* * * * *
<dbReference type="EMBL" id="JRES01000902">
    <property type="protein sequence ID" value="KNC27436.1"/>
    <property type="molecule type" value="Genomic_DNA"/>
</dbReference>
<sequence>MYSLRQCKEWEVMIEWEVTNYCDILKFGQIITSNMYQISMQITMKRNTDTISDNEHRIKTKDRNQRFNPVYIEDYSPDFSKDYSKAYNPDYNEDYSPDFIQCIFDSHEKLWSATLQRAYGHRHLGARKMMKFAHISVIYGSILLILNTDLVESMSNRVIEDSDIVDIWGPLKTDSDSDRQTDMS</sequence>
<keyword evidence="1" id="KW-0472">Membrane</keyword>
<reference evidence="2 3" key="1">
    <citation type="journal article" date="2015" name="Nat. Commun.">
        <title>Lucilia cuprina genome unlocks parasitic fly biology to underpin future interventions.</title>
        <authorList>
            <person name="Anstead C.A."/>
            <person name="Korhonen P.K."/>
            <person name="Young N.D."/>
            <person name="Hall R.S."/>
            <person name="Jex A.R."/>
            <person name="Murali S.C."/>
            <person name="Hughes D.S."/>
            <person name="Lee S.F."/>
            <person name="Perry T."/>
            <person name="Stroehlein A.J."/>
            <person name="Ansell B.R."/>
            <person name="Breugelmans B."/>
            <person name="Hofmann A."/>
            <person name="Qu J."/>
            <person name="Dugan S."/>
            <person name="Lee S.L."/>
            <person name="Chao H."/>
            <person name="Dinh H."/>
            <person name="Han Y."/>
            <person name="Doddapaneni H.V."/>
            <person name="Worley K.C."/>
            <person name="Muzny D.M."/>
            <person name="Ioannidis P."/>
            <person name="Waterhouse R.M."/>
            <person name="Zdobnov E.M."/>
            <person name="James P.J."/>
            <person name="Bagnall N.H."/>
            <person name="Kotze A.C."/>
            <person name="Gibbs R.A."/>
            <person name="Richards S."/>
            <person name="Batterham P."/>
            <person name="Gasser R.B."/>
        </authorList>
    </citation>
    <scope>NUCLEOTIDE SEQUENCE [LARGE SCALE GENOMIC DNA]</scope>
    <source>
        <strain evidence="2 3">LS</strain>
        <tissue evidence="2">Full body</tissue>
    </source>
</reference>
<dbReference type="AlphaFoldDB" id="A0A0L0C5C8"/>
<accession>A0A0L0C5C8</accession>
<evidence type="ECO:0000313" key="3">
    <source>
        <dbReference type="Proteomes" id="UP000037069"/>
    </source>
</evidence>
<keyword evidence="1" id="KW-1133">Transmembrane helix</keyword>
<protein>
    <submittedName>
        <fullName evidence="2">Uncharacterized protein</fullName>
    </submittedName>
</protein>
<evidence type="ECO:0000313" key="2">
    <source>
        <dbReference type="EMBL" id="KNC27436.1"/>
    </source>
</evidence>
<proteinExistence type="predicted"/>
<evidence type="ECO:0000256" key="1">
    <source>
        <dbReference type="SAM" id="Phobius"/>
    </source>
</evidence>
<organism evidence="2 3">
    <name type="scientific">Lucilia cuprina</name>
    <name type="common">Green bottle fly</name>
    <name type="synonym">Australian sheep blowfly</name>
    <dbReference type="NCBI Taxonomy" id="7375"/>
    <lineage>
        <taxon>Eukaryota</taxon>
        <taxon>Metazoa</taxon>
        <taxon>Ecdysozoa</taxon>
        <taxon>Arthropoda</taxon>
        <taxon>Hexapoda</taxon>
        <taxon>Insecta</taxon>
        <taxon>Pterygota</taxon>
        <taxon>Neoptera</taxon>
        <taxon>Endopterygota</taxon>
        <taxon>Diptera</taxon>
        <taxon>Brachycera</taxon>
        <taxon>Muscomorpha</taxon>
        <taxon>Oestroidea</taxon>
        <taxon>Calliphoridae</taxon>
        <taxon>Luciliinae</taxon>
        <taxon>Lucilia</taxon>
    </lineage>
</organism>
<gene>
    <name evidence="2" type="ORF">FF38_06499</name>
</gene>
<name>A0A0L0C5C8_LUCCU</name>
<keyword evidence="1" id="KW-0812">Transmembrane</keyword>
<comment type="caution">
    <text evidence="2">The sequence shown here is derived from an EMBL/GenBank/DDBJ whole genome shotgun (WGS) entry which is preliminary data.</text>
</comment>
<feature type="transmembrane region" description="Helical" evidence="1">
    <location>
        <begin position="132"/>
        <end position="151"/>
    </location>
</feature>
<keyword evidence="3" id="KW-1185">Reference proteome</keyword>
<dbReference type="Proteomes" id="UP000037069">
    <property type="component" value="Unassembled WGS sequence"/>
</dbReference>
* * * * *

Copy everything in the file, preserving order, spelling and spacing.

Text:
<dbReference type="EMBL" id="JRES01000902">
    <property type="protein sequence ID" value="KNC27436.1"/>
    <property type="molecule type" value="Genomic_DNA"/>
</dbReference>
<sequence>MYSLRQCKEWEVMIEWEVTNYCDILKFGQIITSNMYQISMQITMKRNTDTISDNEHRIKTKDRNQRFNPVYIEDYSPDFSKDYSKAYNPDYNEDYSPDFIQCIFDSHEKLWSATLQRAYGHRHLGARKMMKFAHISVIYGSILLILNTDLVESMSNRVIEDSDIVDIWGPLKTDSDSDRQTDMS</sequence>
<keyword evidence="1" id="KW-0472">Membrane</keyword>
<reference evidence="2 3" key="1">
    <citation type="journal article" date="2015" name="Nat. Commun.">
        <title>Lucilia cuprina genome unlocks parasitic fly biology to underpin future interventions.</title>
        <authorList>
            <person name="Anstead C.A."/>
            <person name="Korhonen P.K."/>
            <person name="Young N.D."/>
            <person name="Hall R.S."/>
            <person name="Jex A.R."/>
            <person name="Murali S.C."/>
            <person name="Hughes D.S."/>
            <person name="Lee S.F."/>
            <person name="Perry T."/>
            <person name="Stroehlein A.J."/>
            <person name="Ansell B.R."/>
            <person name="Breugelmans B."/>
            <person name="Hofmann A."/>
            <person name="Qu J."/>
            <person name="Dugan S."/>
            <person name="Lee S.L."/>
            <person name="Chao H."/>
            <person name="Dinh H."/>
            <person name="Han Y."/>
            <person name="Doddapaneni H.V."/>
            <person name="Worley K.C."/>
            <person name="Muzny D.M."/>
            <person name="Ioannidis P."/>
            <person name="Waterhouse R.M."/>
            <person name="Zdobnov E.M."/>
            <person name="James P.J."/>
            <person name="Bagnall N.H."/>
            <person name="Kotze A.C."/>
            <person name="Gibbs R.A."/>
            <person name="Richards S."/>
            <person name="Batterham P."/>
            <person name="Gasser R.B."/>
        </authorList>
    </citation>
    <scope>NUCLEOTIDE SEQUENCE [LARGE SCALE GENOMIC DNA]</scope>
    <source>
        <strain evidence="2 3">LS</strain>
        <tissue evidence="2">Full body</tissue>
    </source>
</reference>
<dbReference type="AlphaFoldDB" id="A0A0L0C5C8"/>
<accession>A0A0L0C5C8</accession>
<evidence type="ECO:0000313" key="3">
    <source>
        <dbReference type="Proteomes" id="UP000037069"/>
    </source>
</evidence>
<keyword evidence="1" id="KW-1133">Transmembrane helix</keyword>
<protein>
    <submittedName>
        <fullName evidence="2">Uncharacterized protein</fullName>
    </submittedName>
</protein>
<evidence type="ECO:0000313" key="2">
    <source>
        <dbReference type="EMBL" id="KNC27436.1"/>
    </source>
</evidence>
<proteinExistence type="predicted"/>
<evidence type="ECO:0000256" key="1">
    <source>
        <dbReference type="SAM" id="Phobius"/>
    </source>
</evidence>
<organism evidence="2 3">
    <name type="scientific">Lucilia cuprina</name>
    <name type="common">Green bottle fly</name>
    <name type="synonym">Australian sheep blowfly</name>
    <dbReference type="NCBI Taxonomy" id="7375"/>
    <lineage>
        <taxon>Eukaryota</taxon>
        <taxon>Metazoa</taxon>
        <taxon>Ecdysozoa</taxon>
        <taxon>Arthropoda</taxon>
        <taxon>Hexapoda</taxon>
        <taxon>Insecta</taxon>
        <taxon>Pterygota</taxon>
        <taxon>Neoptera</taxon>
        <taxon>Endopterygota</taxon>
        <taxon>Diptera</taxon>
        <taxon>Brachycera</taxon>
        <taxon>Muscomorpha</taxon>
        <taxon>Oestroidea</taxon>
        <taxon>Calliphoridae</taxon>
        <taxon>Luciliinae</taxon>
        <taxon>Lucilia</taxon>
    </lineage>
</organism>
<gene>
    <name evidence="2" type="ORF">FF38_06499</name>
</gene>
<name>A0A0L0C5C8_LUCCU</name>
<keyword evidence="1" id="KW-0812">Transmembrane</keyword>
<comment type="caution">
    <text evidence="2">The sequence shown here is derived from an EMBL/GenBank/DDBJ whole genome shotgun (WGS) entry which is preliminary data.</text>
</comment>
<feature type="transmembrane region" description="Helical" evidence="1">
    <location>
        <begin position="132"/>
        <end position="151"/>
    </location>
</feature>
<keyword evidence="3" id="KW-1185">Reference proteome</keyword>
<dbReference type="Proteomes" id="UP000037069">
    <property type="component" value="Unassembled WGS sequence"/>
</dbReference>